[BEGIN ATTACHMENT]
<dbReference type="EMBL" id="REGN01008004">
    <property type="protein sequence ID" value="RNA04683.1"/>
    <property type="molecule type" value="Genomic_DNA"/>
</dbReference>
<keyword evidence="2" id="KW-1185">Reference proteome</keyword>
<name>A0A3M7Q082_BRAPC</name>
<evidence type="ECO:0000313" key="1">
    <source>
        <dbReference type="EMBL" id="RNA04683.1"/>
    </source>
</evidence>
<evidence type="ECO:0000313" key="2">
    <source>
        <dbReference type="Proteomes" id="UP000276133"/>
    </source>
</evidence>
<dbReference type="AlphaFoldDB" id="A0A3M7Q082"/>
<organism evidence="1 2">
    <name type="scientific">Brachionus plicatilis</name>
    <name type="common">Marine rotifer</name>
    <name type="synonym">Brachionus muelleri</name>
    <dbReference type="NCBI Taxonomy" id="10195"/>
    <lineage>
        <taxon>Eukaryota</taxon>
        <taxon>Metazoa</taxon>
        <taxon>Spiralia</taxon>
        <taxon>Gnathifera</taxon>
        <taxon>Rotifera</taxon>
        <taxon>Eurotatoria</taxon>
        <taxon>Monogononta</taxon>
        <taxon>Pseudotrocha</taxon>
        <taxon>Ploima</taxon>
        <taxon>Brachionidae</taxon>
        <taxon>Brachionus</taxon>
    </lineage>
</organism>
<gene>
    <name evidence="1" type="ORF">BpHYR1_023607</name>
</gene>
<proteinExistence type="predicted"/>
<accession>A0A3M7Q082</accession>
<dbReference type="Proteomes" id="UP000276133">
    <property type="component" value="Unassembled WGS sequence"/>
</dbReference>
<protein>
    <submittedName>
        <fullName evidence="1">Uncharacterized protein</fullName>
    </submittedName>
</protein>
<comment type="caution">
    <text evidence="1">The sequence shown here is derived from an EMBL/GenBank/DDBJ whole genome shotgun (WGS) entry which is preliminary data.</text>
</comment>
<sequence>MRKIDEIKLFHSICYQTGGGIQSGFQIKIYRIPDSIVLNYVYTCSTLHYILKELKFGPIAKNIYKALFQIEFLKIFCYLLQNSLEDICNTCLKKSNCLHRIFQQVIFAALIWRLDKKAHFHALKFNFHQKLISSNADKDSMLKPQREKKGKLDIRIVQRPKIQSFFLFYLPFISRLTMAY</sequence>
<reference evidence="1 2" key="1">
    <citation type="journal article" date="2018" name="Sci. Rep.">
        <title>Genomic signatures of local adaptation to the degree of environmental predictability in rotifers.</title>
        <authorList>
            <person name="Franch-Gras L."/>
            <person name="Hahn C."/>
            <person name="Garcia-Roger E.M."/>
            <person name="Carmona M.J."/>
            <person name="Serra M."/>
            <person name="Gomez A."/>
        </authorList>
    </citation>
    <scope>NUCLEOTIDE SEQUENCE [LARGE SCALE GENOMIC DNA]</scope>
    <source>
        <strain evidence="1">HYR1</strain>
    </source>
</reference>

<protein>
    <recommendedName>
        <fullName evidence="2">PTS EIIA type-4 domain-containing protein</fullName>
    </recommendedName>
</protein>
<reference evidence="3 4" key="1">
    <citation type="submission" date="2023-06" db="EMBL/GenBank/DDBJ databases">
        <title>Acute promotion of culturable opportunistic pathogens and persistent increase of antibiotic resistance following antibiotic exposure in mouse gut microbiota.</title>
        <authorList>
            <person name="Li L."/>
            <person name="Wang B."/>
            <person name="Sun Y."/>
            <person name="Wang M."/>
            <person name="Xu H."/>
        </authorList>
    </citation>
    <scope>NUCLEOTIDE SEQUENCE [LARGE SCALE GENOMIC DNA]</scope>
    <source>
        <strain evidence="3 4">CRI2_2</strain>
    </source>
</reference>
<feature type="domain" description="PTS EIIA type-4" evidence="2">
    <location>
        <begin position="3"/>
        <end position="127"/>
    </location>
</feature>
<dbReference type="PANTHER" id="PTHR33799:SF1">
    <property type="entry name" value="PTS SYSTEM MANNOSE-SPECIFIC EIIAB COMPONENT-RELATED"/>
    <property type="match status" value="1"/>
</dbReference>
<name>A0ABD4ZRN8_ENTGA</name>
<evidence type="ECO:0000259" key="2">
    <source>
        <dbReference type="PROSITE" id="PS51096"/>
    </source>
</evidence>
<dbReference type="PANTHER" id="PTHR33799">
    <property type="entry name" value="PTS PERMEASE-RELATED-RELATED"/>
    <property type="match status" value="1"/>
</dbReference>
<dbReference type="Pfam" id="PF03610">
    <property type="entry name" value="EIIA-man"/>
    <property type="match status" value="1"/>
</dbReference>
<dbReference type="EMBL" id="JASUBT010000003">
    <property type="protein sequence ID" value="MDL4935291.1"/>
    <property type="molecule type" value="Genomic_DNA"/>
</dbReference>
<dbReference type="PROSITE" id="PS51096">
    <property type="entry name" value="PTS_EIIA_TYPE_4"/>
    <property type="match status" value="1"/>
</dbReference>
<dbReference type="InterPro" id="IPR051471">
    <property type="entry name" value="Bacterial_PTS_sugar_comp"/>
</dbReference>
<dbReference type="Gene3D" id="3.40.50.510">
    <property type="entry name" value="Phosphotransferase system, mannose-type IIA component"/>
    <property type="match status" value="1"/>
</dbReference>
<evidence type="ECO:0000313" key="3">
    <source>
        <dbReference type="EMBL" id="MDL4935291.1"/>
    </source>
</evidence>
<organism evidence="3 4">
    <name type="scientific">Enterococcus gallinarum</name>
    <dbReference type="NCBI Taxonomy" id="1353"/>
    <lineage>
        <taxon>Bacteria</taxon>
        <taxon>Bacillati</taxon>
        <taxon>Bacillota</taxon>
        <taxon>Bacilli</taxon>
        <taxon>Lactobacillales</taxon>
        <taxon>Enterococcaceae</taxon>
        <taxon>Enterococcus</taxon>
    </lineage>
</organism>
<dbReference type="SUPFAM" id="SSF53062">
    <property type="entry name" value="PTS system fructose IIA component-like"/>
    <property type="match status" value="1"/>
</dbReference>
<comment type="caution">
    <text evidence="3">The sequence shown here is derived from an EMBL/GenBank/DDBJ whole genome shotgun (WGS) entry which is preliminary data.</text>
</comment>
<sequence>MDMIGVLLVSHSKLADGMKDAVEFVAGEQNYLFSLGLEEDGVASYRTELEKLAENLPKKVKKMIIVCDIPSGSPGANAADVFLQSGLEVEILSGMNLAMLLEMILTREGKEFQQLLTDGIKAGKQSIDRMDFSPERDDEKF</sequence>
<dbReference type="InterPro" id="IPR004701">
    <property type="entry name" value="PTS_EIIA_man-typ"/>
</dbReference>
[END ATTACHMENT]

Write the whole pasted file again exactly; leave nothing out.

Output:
<dbReference type="EMBL" id="REGN01008004">
    <property type="protein sequence ID" value="RNA04683.1"/>
    <property type="molecule type" value="Genomic_DNA"/>
</dbReference>
<keyword evidence="2" id="KW-1185">Reference proteome</keyword>
<name>A0A3M7Q082_BRAPC</name>
<evidence type="ECO:0000313" key="1">
    <source>
        <dbReference type="EMBL" id="RNA04683.1"/>
    </source>
</evidence>
<evidence type="ECO:0000313" key="2">
    <source>
        <dbReference type="Proteomes" id="UP000276133"/>
    </source>
</evidence>
<dbReference type="AlphaFoldDB" id="A0A3M7Q082"/>
<organism evidence="1 2">
    <name type="scientific">Brachionus plicatilis</name>
    <name type="common">Marine rotifer</name>
    <name type="synonym">Brachionus muelleri</name>
    <dbReference type="NCBI Taxonomy" id="10195"/>
    <lineage>
        <taxon>Eukaryota</taxon>
        <taxon>Metazoa</taxon>
        <taxon>Spiralia</taxon>
        <taxon>Gnathifera</taxon>
        <taxon>Rotifera</taxon>
        <taxon>Eurotatoria</taxon>
        <taxon>Monogononta</taxon>
        <taxon>Pseudotrocha</taxon>
        <taxon>Ploima</taxon>
        <taxon>Brachionidae</taxon>
        <taxon>Brachionus</taxon>
    </lineage>
</organism>
<gene>
    <name evidence="1" type="ORF">BpHYR1_023607</name>
</gene>
<proteinExistence type="predicted"/>
<accession>A0A3M7Q082</accession>
<dbReference type="Proteomes" id="UP000276133">
    <property type="component" value="Unassembled WGS sequence"/>
</dbReference>
<protein>
    <submittedName>
        <fullName evidence="1">Uncharacterized protein</fullName>
    </submittedName>
</protein>
<comment type="caution">
    <text evidence="1">The sequence shown here is derived from an EMBL/GenBank/DDBJ whole genome shotgun (WGS) entry which is preliminary data.</text>
</comment>
<sequence>MRKIDEIKLFHSICYQTGGGIQSGFQIKIYRIPDSIVLNYVYTCSTLHYILKELKFGPIAKNIYKALFQIEFLKIFCYLLQNSLEDICNTCLKKSNCLHRIFQQVIFAALIWRLDKKAHFHALKFNFHQKLISSNADKDSMLKPQREKKGKLDIRIVQRPKIQSFFLFYLPFISRLTMAY</sequence>
<reference evidence="1 2" key="1">
    <citation type="journal article" date="2018" name="Sci. Rep.">
        <title>Genomic signatures of local adaptation to the degree of environmental predictability in rotifers.</title>
        <authorList>
            <person name="Franch-Gras L."/>
            <person name="Hahn C."/>
            <person name="Garcia-Roger E.M."/>
            <person name="Carmona M.J."/>
            <person name="Serra M."/>
            <person name="Gomez A."/>
        </authorList>
    </citation>
    <scope>NUCLEOTIDE SEQUENCE [LARGE SCALE GENOMIC DNA]</scope>
    <source>
        <strain evidence="1">HYR1</strain>
    </source>
</reference>

<protein>
    <recommendedName>
        <fullName evidence="2">PTS EIIA type-4 domain-containing protein</fullName>
    </recommendedName>
</protein>
<reference evidence="3 4" key="1">
    <citation type="submission" date="2023-06" db="EMBL/GenBank/DDBJ databases">
        <title>Acute promotion of culturable opportunistic pathogens and persistent increase of antibiotic resistance following antibiotic exposure in mouse gut microbiota.</title>
        <authorList>
            <person name="Li L."/>
            <person name="Wang B."/>
            <person name="Sun Y."/>
            <person name="Wang M."/>
            <person name="Xu H."/>
        </authorList>
    </citation>
    <scope>NUCLEOTIDE SEQUENCE [LARGE SCALE GENOMIC DNA]</scope>
    <source>
        <strain evidence="3 4">CRI2_2</strain>
    </source>
</reference>
<feature type="domain" description="PTS EIIA type-4" evidence="2">
    <location>
        <begin position="3"/>
        <end position="127"/>
    </location>
</feature>
<dbReference type="PANTHER" id="PTHR33799:SF1">
    <property type="entry name" value="PTS SYSTEM MANNOSE-SPECIFIC EIIAB COMPONENT-RELATED"/>
    <property type="match status" value="1"/>
</dbReference>
<name>A0ABD4ZRN8_ENTGA</name>
<evidence type="ECO:0000259" key="2">
    <source>
        <dbReference type="PROSITE" id="PS51096"/>
    </source>
</evidence>
<dbReference type="PANTHER" id="PTHR33799">
    <property type="entry name" value="PTS PERMEASE-RELATED-RELATED"/>
    <property type="match status" value="1"/>
</dbReference>
<dbReference type="Pfam" id="PF03610">
    <property type="entry name" value="EIIA-man"/>
    <property type="match status" value="1"/>
</dbReference>
<dbReference type="EMBL" id="JASUBT010000003">
    <property type="protein sequence ID" value="MDL4935291.1"/>
    <property type="molecule type" value="Genomic_DNA"/>
</dbReference>
<dbReference type="PROSITE" id="PS51096">
    <property type="entry name" value="PTS_EIIA_TYPE_4"/>
    <property type="match status" value="1"/>
</dbReference>
<dbReference type="InterPro" id="IPR051471">
    <property type="entry name" value="Bacterial_PTS_sugar_comp"/>
</dbReference>
<dbReference type="Gene3D" id="3.40.50.510">
    <property type="entry name" value="Phosphotransferase system, mannose-type IIA component"/>
    <property type="match status" value="1"/>
</dbReference>
<evidence type="ECO:0000313" key="3">
    <source>
        <dbReference type="EMBL" id="MDL4935291.1"/>
    </source>
</evidence>
<organism evidence="3 4">
    <name type="scientific">Enterococcus gallinarum</name>
    <dbReference type="NCBI Taxonomy" id="1353"/>
    <lineage>
        <taxon>Bacteria</taxon>
        <taxon>Bacillati</taxon>
        <taxon>Bacillota</taxon>
        <taxon>Bacilli</taxon>
        <taxon>Lactobacillales</taxon>
        <taxon>Enterococcaceae</taxon>
        <taxon>Enterococcus</taxon>
    </lineage>
</organism>
<dbReference type="SUPFAM" id="SSF53062">
    <property type="entry name" value="PTS system fructose IIA component-like"/>
    <property type="match status" value="1"/>
</dbReference>
<comment type="caution">
    <text evidence="3">The sequence shown here is derived from an EMBL/GenBank/DDBJ whole genome shotgun (WGS) entry which is preliminary data.</text>
</comment>
<sequence>MDMIGVLLVSHSKLADGMKDAVEFVAGEQNYLFSLGLEEDGVASYRTELEKLAENLPKKVKKMIIVCDIPSGSPGANAADVFLQSGLEVEILSGMNLAMLLEMILTREGKEFQQLLTDGIKAGKQSIDRMDFSPERDDEKF</sequence>
<dbReference type="InterPro" id="IPR004701">
    <property type="entry name" value="PTS_EIIA_man-typ"/>
</dbReference>